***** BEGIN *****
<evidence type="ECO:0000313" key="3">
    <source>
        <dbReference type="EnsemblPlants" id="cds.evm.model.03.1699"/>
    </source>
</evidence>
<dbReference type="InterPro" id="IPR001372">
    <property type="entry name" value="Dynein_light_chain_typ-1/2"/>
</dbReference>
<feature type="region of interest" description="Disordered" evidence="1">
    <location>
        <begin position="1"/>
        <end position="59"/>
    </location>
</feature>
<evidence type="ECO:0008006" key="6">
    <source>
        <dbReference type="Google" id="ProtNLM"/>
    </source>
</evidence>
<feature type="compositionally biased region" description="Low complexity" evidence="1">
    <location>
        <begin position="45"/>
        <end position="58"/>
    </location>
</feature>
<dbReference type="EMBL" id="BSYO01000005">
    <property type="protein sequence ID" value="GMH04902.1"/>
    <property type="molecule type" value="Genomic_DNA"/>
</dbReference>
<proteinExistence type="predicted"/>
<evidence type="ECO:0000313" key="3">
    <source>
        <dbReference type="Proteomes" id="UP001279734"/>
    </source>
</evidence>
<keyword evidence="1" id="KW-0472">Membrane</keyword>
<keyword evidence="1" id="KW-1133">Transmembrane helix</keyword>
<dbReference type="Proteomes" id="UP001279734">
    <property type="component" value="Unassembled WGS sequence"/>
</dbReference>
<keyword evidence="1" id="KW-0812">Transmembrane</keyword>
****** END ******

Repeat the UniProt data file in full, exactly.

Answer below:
<evidence type="ECO:0000313" key="3">
    <source>
        <dbReference type="EnsemblPlants" id="cds.evm.model.03.1699"/>
    </source>
</evidence>
<dbReference type="InterPro" id="IPR001372">
    <property type="entry name" value="Dynein_light_chain_typ-1/2"/>
</dbReference>
<feature type="region of interest" description="Disordered" evidence="1">
    <location>
        <begin position="1"/>
        <end position="59"/>
    </location>
</feature>
<evidence type="ECO:0008006" key="6">
    <source>
        <dbReference type="Google" id="ProtNLM"/>
    </source>
</evidence>
<feature type="compositionally biased region" description="Low complexity" evidence="1">
    <location>
        <begin position="45"/>
        <end position="58"/>
    </location>
</feature>
<dbReference type="EMBL" id="BSYO01000005">
    <property type="protein sequence ID" value="GMH04902.1"/>
    <property type="molecule type" value="Genomic_DNA"/>
</dbReference>
<proteinExistence type="predicted"/>
<evidence type="ECO:0000313" key="3">
    <source>
        <dbReference type="Proteomes" id="UP001279734"/>
    </source>
</evidence>
<keyword evidence="1" id="KW-0472">Membrane</keyword>
<keyword evidence="1" id="KW-1133">Transmembrane helix</keyword>
<dbReference type="Proteomes" id="UP001279734">
    <property type="component" value="Unassembled WGS sequence"/>
</dbReference>
<keyword evidence="1" id="KW-0812">Transmembrane</keyword>